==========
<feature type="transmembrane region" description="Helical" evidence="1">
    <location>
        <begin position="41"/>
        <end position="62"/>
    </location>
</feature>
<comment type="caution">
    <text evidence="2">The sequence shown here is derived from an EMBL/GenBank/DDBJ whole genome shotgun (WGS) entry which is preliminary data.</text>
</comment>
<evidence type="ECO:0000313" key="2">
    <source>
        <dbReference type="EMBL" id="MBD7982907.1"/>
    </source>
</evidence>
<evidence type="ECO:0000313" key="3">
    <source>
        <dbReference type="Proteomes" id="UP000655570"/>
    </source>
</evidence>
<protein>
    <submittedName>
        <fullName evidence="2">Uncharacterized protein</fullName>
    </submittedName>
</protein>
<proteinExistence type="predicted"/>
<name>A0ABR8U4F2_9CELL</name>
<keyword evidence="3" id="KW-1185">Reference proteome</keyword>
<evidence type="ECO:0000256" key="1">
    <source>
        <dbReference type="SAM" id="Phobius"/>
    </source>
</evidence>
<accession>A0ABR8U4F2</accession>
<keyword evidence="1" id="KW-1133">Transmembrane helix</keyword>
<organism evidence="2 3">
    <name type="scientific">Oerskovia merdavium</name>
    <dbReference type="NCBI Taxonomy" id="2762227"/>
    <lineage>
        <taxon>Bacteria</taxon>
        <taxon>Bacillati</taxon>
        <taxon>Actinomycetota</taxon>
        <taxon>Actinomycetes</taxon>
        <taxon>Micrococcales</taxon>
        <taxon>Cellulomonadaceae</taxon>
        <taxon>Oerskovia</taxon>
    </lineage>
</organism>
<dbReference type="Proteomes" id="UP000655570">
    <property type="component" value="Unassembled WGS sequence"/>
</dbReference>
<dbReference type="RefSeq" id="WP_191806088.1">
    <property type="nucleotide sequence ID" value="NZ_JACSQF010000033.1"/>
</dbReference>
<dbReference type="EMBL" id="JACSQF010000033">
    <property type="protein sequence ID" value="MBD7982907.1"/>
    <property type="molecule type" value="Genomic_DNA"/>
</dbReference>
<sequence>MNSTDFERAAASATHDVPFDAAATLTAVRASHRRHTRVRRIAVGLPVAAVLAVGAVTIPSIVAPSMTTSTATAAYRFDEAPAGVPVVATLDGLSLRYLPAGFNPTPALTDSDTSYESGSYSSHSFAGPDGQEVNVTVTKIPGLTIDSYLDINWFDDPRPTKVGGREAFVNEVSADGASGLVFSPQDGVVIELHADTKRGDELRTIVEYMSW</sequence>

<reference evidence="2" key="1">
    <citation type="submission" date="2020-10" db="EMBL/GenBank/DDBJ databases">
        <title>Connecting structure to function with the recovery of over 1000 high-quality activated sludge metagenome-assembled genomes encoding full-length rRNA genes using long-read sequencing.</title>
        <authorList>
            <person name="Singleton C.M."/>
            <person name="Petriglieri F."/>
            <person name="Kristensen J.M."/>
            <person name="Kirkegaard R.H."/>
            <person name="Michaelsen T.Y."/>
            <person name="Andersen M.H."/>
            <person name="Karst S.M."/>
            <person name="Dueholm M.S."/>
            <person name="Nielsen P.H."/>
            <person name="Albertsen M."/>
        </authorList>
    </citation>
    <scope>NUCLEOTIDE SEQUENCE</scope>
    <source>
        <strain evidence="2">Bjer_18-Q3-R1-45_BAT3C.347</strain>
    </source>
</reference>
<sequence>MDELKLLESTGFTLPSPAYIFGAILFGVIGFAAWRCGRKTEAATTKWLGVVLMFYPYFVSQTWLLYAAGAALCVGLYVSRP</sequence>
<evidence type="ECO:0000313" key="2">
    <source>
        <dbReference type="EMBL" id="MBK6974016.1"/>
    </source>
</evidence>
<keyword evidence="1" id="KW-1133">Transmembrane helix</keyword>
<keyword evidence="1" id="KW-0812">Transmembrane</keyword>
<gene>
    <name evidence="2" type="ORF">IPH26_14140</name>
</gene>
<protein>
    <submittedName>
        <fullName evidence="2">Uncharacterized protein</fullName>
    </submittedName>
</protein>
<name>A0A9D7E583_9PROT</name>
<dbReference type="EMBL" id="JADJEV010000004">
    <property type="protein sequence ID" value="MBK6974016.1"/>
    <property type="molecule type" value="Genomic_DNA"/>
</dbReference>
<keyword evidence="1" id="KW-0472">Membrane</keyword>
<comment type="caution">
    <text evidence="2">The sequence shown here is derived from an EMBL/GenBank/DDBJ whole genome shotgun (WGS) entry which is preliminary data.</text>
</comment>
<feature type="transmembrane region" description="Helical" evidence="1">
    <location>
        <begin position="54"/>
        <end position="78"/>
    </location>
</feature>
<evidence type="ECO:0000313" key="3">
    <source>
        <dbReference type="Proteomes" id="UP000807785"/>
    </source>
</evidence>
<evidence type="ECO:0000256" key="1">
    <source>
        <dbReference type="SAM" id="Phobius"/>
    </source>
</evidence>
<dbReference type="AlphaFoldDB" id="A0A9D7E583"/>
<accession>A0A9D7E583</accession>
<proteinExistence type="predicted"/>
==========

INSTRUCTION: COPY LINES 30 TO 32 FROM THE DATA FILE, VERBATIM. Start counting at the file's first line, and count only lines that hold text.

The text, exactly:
        <dbReference type="SAM" id="Phobius"/>
    </source>
</evidence>